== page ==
Web Accessibility Checklist
This web accessibility checklist is based on the WCAG 2.0 Level A and AA standard. Many of the items in the checklist apply to webpages and web-based applications including electronic documents such as Microsoft Word, Adobe PDF; and other formats, and other products and services that are not specifically web-based.
Make content and controls perceivable by all users.
- Do images have alternative text? Alt Image Best Practice
- Does video have captions and does audio have a transcript?
- Does the web page or document include headings, lists, ARIA landmarks, and other semantic elements to communicate document structure?
- Is the tab order and read order logical and intuitive?
- Do form fields within web pages and documents have appropriately coded labels and prompts?
- Have you avoided using visual characteristics to communicate information (e.g., “click the circle on the right” or “required fields are in red”)?
- Does the interface have sufficient contrast between text color and background color?
- Does the content scale well when text is enlarged up to 200 percent?
Make content and controls operable by all users.
- Can all menus, links, buttons, and other controls be operated by keyboard, to make them accessible to users who are unable to use a mouse?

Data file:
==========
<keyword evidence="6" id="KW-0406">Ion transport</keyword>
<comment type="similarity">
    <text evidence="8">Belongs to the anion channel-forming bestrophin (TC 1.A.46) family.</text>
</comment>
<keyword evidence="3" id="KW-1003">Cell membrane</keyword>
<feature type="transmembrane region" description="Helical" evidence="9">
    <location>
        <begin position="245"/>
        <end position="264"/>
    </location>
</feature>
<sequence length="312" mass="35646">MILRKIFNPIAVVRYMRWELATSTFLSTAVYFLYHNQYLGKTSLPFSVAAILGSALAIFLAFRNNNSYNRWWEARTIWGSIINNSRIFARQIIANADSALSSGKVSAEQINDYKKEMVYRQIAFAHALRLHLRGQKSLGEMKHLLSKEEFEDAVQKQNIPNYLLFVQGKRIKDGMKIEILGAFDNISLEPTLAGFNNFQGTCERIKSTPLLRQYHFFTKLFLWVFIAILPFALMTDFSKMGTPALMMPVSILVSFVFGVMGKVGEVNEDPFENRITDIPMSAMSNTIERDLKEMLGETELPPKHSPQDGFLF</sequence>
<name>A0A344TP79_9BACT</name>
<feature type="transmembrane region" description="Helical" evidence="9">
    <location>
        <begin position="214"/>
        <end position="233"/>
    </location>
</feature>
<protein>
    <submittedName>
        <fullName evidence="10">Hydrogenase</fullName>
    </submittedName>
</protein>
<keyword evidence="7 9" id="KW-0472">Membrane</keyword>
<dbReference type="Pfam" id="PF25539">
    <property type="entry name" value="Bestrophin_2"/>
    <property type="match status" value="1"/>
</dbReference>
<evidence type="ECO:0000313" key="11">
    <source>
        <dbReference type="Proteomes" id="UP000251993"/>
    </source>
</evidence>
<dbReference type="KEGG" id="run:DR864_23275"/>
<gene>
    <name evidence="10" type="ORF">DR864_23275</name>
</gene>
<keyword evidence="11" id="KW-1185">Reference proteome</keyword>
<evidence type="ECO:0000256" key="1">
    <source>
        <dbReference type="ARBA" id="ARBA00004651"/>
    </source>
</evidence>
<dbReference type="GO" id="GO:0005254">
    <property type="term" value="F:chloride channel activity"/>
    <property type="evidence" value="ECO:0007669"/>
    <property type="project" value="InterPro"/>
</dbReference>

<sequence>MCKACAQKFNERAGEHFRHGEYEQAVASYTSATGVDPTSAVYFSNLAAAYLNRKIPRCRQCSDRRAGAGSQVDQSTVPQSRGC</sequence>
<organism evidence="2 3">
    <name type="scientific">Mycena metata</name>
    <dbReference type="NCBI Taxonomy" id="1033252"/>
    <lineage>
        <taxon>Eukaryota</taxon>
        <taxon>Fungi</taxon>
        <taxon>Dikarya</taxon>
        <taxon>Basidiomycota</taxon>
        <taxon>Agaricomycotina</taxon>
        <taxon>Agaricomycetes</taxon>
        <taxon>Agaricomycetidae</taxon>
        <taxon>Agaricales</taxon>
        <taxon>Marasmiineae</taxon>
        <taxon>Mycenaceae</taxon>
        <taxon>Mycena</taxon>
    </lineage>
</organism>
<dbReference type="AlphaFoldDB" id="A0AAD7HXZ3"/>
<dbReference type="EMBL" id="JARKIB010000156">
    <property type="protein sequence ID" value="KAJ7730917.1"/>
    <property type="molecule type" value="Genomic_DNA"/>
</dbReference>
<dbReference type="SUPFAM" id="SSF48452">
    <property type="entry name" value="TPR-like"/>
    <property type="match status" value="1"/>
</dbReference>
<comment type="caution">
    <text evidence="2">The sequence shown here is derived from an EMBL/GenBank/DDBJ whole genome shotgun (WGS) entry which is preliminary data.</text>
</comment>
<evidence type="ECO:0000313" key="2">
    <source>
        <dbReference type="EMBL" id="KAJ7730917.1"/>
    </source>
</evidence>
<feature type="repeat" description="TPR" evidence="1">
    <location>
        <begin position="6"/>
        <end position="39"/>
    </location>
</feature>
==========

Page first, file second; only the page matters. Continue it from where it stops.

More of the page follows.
- Does the web page include a visible focus indicator so all users, especially those using a keyboard, can easily track their current position?
- Do features that scroll or update automatically (e.g., slideshows, carousels) have prominent accessible controls that enable users to pause or advance these features on their own?
- Do pages that have time limits include mechanisms for adjusting those limits for users who need more time?
- Have you avoided using content that flashes or flickers?
- Does the web page or document have a title that describes its topic or purpose? Providing an Informative Title
- Are mechanisms in place that allow users to bypass blocks of content e.g., a “skip to main content” link on a web page or bookmarks in a PDF?
- Does the website include two or more ways of finding content, such as a navigation menu, search feature, or site map?
- Is link text meaningful, independent of context?
Make content and user interfaces understandable to all users.
- Has the language of the web page or document (or individual parts of a multilingual document) been defined?
- Have you avoided links, controls, or form fields that automatically trigger a change in context?
- Does the website include consistent navigation?
- Do online forms provide helpful, accessible error and verification messages?
Make content robust enough that it can be interpreted reliably by a wide variety of user agents, including assistive technologies.
- Is the web page coded using valid HTML?
- Do rich, dynamic, web interfaces, such as modal windows, drop-down menus, slideshows, and carousels, include ARIA markup?
Web Accessibility Training Videos and Resources
Siteimprove provides articles, interactive tutorials and videos for each of the items in the checklist.
- New User Training: 13-minute video that highlights the basics of the Siteimprove Quality Assurance report.
- Siteimprove Video Tutorials: Video listing of the Quality Assurance and Accessibility modules in Siteimprove.
- On-demand Webinars, Guides, eBooks and Case Studies: Free resources from Siteimprove covering a range of topics from accessibility to content best practices.